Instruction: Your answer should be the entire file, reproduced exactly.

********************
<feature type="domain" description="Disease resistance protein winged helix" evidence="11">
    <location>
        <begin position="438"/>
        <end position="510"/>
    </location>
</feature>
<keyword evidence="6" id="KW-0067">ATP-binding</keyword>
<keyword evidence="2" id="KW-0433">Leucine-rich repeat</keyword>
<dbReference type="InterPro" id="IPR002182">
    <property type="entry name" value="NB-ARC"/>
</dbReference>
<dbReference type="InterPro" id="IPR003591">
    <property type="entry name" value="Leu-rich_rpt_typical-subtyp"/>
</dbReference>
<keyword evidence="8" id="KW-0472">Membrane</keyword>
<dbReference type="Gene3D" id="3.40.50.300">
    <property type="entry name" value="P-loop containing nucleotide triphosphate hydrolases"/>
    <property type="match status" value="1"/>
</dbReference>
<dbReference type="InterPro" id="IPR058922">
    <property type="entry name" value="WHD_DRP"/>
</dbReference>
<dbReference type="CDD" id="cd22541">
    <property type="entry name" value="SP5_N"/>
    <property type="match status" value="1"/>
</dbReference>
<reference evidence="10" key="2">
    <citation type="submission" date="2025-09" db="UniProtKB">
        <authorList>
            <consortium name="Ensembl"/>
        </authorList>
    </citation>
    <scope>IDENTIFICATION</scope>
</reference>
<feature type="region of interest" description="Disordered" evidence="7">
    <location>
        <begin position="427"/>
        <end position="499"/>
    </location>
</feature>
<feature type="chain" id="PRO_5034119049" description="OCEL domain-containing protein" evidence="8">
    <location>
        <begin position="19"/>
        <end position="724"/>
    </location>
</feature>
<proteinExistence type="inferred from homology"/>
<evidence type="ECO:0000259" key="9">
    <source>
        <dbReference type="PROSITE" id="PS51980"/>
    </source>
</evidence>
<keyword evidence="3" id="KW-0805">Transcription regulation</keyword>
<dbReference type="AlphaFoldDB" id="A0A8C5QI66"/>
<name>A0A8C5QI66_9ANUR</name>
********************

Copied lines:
<feature type="domain" description="Disease resistance protein winged helix" evidence="11">
    <location>
        <begin position="438"/>
        <end position="510"/>
    </location>
</feature>
<keyword evidence="6" id="KW-0067">ATP-binding</keyword>
<keyword evidence="2" id="KW-0433">Leucine-rich repeat</keyword>
<dbReference type="InterPro" id="IPR002182">
    <property type="entry name" value="NB-ARC"/>
</dbReference>
<dbReference type="InterPro" id="IPR003591">
    <property type="entry name" value="Leu-rich_rpt_typical-subtyp"/>
</dbReference>
<keyword evidence="8" id="KW-0472">Membrane</keyword>
<dbReference type="Gene3D" id="3.40.50.300">
    <property type="entry name" value="P-loop containing nucleotide triphosphate hydrolases"/>
    <property type="match status" value="1"/>
</dbReference>
<dbReference type="InterPro" id="IPR058922">
    <property type="entry name" value="WHD_DRP"/>
</dbReference>
<dbReference type="CDD" id="cd22541">
    <property type="entry name" value="SP5_N"/>
    <property type="match status" value="1"/>
</dbReference>
<reference evidence="10" key="2">
    <citation type="submission" date="2025-09" db="UniProtKB">
        <authorList>
            <consortium name="Ensembl"/>
        </authorList>
    </citation>
    <scope>IDENTIFICATION</scope>
</reference>
<feature type="region of interest" description="Disordered" evidence="7">
    <location>
        <begin position="427"/>
        <end position="499"/>
    </location>
</feature>
<feature type="chain" id="PRO_5034119049" description="OCEL domain-containing protein" evidence="8">
    <location>
        <begin position="19"/>
        <end position="724"/>
    </location>
</feature>
<proteinExistence type="inferred from homology"/>
<evidence type="ECO:0000259" key="9">
    <source>
        <dbReference type="PROSITE" id="PS51980"/>
    </source>
</evidence>
<keyword evidence="3" id="KW-0805">Transcription regulation</keyword>
<dbReference type="AlphaFoldDB" id="A0A8C5QI66"/>
<name>A0A8C5QI66_9ANUR</name>